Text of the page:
Ports aged in steel and concrete tanks and also in bottles

Ruby wines mature without contact with the surrounding air. And either initially in stainless steel tanks, concrete tanks or later in a bottle. These include the classic Ruby, Ruby Reserve, Garrafeira, Late Bottled Vintage, Single Quinta Vintage and the Queen of Port Wines – Vintage. Thanks to this, the whole color is usually red, the aroma is fresh and we don’t like cherries or black currants in their taste.

Wood aged Ports

Opposite Tawny, Tawny Reserve, dated Tawny 10, 20, 30 or 40, Crusted and Colheita mature mostly during their time in wooden barrels, they are affected by deliberate oxidation. The team reaches from brown, through cognac to amber color, in the aroma it is spicy and tasty with a fine acidity of nuts, prunes or candied fruit.

All species must be evaluated for 3 years before being placed on the market.

Did you also see the vintage on the label? I take the red port division. Most Port wines do not state their year of origin, but for Garrafeira, Colheita, Single Quinta Vintage and Vintage, the vintage is known. For Crusted and Late Bottled Vintage (LBV), the year of bottling is indicated on the label.

Want to know even more? Go to the Red Port Wine page.

Rosé Port wine

In summer, sangria mixed with rosé port wine will refresh (for the photo thanks to FB Croft Pink)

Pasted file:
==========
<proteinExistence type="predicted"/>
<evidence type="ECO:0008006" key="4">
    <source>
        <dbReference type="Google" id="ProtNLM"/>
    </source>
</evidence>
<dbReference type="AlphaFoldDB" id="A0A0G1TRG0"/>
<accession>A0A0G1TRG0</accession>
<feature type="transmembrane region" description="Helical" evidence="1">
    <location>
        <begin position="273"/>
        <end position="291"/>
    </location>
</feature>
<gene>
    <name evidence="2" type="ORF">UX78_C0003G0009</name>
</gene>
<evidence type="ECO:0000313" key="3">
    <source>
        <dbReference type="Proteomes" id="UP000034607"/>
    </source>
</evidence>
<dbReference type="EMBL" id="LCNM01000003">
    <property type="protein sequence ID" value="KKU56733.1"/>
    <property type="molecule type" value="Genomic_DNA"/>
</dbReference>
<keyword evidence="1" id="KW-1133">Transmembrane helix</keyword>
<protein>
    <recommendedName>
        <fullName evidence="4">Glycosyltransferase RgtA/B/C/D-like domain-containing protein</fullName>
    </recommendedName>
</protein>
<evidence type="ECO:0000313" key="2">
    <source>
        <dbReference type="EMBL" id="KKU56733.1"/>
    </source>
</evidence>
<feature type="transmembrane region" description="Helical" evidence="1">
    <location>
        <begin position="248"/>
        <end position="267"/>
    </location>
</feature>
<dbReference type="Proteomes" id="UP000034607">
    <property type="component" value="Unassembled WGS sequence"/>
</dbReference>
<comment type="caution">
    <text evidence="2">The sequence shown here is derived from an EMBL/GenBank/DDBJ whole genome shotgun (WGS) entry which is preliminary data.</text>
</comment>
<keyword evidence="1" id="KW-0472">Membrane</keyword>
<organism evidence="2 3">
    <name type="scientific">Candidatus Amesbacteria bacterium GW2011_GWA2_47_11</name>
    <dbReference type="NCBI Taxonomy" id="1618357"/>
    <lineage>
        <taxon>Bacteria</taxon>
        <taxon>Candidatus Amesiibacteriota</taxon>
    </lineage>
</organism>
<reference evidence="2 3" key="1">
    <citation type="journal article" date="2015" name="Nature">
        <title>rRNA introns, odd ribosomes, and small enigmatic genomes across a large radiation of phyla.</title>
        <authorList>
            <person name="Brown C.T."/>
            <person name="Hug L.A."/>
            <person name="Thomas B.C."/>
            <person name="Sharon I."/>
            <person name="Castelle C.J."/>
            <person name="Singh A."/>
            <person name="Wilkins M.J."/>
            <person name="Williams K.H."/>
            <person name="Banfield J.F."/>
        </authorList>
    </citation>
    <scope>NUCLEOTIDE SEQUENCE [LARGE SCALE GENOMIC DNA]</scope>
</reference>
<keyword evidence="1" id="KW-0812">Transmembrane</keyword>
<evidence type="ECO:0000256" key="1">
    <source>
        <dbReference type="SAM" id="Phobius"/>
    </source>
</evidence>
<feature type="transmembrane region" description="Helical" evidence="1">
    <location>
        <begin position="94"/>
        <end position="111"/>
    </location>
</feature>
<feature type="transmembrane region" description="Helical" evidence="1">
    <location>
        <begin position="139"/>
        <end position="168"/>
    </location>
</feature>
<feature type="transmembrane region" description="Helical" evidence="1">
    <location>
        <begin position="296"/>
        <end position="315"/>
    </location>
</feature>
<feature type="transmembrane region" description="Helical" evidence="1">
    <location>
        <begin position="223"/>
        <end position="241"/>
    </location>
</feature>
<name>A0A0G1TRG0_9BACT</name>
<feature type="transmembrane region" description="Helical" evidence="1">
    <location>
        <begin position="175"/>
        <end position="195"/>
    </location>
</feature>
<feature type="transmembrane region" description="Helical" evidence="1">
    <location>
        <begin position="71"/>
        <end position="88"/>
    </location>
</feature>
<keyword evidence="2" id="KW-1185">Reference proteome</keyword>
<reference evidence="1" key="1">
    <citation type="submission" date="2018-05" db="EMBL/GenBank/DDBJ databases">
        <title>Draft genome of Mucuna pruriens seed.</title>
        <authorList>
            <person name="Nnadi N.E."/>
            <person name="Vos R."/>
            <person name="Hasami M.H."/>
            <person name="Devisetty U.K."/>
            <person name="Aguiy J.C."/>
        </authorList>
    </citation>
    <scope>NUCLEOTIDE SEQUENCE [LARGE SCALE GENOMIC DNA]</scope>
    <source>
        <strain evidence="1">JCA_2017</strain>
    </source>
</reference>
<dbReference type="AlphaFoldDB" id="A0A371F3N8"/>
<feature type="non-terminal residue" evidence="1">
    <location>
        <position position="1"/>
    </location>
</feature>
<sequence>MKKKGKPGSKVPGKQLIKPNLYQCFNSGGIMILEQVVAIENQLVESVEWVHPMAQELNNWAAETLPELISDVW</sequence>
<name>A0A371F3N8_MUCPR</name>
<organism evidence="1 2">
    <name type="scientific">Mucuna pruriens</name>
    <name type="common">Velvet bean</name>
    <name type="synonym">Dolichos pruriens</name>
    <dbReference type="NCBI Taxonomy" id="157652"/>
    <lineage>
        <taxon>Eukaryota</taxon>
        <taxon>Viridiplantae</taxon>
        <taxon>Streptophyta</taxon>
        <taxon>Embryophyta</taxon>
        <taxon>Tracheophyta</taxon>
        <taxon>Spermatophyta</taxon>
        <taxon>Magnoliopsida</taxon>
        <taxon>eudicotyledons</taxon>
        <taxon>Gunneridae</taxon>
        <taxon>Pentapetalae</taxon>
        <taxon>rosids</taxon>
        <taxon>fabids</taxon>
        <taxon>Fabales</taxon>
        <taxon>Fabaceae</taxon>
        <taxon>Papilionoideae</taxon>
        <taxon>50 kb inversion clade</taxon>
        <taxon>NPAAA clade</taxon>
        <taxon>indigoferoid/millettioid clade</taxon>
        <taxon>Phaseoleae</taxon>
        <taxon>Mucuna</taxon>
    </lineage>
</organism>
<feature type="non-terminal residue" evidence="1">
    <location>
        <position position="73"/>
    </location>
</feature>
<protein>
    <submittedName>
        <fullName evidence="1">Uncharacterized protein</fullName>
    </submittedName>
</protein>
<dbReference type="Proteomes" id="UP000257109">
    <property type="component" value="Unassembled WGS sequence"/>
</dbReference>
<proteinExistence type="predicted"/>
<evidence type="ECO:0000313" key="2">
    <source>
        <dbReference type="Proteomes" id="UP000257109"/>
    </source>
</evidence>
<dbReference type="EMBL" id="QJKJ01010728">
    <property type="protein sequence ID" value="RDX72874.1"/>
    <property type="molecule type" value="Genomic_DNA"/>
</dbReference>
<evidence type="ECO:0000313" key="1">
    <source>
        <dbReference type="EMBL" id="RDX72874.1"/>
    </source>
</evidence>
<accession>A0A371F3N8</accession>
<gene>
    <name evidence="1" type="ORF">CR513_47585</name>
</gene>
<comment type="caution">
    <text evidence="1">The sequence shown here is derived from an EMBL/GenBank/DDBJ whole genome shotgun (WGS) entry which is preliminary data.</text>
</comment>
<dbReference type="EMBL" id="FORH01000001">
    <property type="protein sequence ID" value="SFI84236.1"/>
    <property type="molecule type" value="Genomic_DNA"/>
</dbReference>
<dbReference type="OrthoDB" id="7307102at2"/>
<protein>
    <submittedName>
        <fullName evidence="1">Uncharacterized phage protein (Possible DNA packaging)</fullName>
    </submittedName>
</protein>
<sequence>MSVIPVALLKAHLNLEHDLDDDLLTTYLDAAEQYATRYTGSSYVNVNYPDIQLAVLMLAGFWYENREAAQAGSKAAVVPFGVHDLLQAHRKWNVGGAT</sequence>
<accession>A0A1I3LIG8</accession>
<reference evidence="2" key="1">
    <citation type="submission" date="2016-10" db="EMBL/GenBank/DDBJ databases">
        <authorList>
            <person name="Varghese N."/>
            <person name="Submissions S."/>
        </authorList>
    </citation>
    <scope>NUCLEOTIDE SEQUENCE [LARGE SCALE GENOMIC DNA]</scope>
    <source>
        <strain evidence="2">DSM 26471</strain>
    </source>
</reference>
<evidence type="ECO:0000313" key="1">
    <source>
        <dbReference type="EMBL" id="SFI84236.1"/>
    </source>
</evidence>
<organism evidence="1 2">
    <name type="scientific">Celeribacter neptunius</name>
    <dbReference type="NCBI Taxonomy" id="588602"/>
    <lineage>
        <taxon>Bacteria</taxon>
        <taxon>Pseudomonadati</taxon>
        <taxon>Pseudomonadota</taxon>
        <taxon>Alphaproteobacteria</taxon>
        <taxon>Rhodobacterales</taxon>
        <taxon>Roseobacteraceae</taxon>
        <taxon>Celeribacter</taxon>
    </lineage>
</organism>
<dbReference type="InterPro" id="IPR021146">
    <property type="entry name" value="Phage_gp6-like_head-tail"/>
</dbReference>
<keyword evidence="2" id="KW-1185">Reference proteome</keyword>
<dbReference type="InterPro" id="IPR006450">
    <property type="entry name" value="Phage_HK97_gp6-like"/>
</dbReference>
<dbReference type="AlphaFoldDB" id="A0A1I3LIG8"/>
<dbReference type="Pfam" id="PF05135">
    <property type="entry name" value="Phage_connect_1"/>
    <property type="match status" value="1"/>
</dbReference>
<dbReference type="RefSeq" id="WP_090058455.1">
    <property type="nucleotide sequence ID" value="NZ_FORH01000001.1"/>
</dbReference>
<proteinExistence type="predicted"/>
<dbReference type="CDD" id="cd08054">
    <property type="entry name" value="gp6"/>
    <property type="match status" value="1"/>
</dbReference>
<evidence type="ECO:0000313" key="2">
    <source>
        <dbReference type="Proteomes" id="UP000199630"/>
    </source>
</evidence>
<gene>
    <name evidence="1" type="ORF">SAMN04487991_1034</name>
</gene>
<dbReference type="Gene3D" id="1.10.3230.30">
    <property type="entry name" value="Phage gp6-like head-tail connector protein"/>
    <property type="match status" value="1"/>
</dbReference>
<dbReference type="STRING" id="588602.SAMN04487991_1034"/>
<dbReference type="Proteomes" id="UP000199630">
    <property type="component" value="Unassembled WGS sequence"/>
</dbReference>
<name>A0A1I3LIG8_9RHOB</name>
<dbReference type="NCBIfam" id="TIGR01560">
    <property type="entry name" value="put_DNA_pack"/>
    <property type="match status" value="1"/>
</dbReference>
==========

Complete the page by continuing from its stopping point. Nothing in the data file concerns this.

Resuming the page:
In the original we can find it under the name „Rosé“.

This category is the latest among port wines. The first rosé port wine was introduced by the Croft brand in 2008, when it was initially classified as „light Ruby“ by the authority of the IVDP (Instituto dos Vinhos do Douro e Porto).

As the name suggests, Rosé port has a distinctive pink hue and is highly aromatic in the aroma. In the taste we find distinctly fresh undertones of raspberries, strawberries, cherries or caramel.

Like other port wines, Rosé port wine is a mixture of vine varieties. The blue varieties Touriga Franca, Touriga Nacional, Tinta Roriz, Tinta Barroca and Tinto Cão are most often used for its production.

And why is this wine rosé? When gently crushing blue grapes and pressing at low pressure, the contact of the must with the skin containing the dye is minimal. However, in that short time, the red pigment turns the resulting wine pink and reduces the amount of tannins in the wine.

As with white and red port, the fermentation process is stopped by adding 77% wine brandy. Rosé port wine contains about 19% alcohol. Unlike dated and vintage Port wines, Rosé is not intended for archiving.

It is best drunk chilled to 5 – 8 ° C and is a great ingredient in many modern cocktails.

Ideal for cocktails or just for summer drinking. How about enjoying a Sunday chocolate cake with rose port wine?

It matures for 3 years in a stainless steel tank and waits until it pleases you with its light flowery taste. Are you interested in port rosé wine? Go to the Rosé Port wine page.

What is Port Wine
Styles of Port Wine
Port Wine production
History of Port Wine
Port Wine origin